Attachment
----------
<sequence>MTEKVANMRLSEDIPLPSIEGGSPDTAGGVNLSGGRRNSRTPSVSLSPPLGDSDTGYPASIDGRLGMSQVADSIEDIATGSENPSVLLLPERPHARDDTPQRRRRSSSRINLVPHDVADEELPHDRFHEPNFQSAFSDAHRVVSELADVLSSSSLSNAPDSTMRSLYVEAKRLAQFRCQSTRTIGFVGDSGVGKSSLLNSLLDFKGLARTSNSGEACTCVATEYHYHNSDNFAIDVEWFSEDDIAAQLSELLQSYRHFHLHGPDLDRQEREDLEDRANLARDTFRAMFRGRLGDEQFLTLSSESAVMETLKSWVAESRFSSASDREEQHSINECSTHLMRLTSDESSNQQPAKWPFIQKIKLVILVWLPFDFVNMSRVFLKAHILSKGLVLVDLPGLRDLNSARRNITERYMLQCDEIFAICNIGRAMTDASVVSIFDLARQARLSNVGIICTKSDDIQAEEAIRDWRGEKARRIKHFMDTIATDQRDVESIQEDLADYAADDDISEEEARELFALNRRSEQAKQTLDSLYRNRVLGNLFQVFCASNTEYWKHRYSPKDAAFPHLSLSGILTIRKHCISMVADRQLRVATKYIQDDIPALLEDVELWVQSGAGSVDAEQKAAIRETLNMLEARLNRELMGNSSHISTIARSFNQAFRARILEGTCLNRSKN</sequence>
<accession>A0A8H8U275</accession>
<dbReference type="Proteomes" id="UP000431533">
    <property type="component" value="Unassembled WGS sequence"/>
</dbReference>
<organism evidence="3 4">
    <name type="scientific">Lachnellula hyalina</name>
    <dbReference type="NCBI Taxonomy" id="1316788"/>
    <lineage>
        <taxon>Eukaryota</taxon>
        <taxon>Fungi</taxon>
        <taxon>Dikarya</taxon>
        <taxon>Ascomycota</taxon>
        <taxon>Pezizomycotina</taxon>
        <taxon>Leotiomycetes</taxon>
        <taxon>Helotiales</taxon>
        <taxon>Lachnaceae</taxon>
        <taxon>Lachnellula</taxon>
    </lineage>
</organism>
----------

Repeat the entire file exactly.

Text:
<sequence>MTEKVANMRLSEDIPLPSIEGGSPDTAGGVNLSGGRRNSRTPSVSLSPPLGDSDTGYPASIDGRLGMSQVADSIEDIATGSENPSVLLLPERPHARDDTPQRRRRSSSRINLVPHDVADEELPHDRFHEPNFQSAFSDAHRVVSELADVLSSSSLSNAPDSTMRSLYVEAKRLAQFRCQSTRTIGFVGDSGVGKSSLLNSLLDFKGLARTSNSGEACTCVATEYHYHNSDNFAIDVEWFSEDDIAAQLSELLQSYRHFHLHGPDLDRQEREDLEDRANLARDTFRAMFRGRLGDEQFLTLSSESAVMETLKSWVAESRFSSASDREEQHSINECSTHLMRLTSDESSNQQPAKWPFIQKIKLVILVWLPFDFVNMSRVFLKAHILSKGLVLVDLPGLRDLNSARRNITERYMLQCDEIFAICNIGRAMTDASVVSIFDLARQARLSNVGIICTKSDDIQAEEAIRDWRGEKARRIKHFMDTIATDQRDVESIQEDLADYAADDDISEEEARELFALNRRSEQAKQTLDSLYRNRVLGNLFQVFCASNTEYWKHRYSPKDAAFPHLSLSGILTIRKHCISMVADRQLRVATKYIQDDIPALLEDVELWVQSGAGSVDAEQKAAIRETLNMLEARLNRELMGNSSHISTIARSFNQAFRARILEGTCLNRSKN</sequence>
<accession>A0A8H8U275</accession>
<dbReference type="Proteomes" id="UP000431533">
    <property type="component" value="Unassembled WGS sequence"/>
</dbReference>
<organism evidence="3 4">
    <name type="scientific">Lachnellula hyalina</name>
    <dbReference type="NCBI Taxonomy" id="1316788"/>
    <lineage>
        <taxon>Eukaryota</taxon>
        <taxon>Fungi</taxon>
        <taxon>Dikarya</taxon>
        <taxon>Ascomycota</taxon>
        <taxon>Pezizomycotina</taxon>
        <taxon>Leotiomycetes</taxon>
        <taxon>Helotiales</taxon>
        <taxon>Lachnaceae</taxon>
        <taxon>Lachnellula</taxon>
    </lineage>
</organism>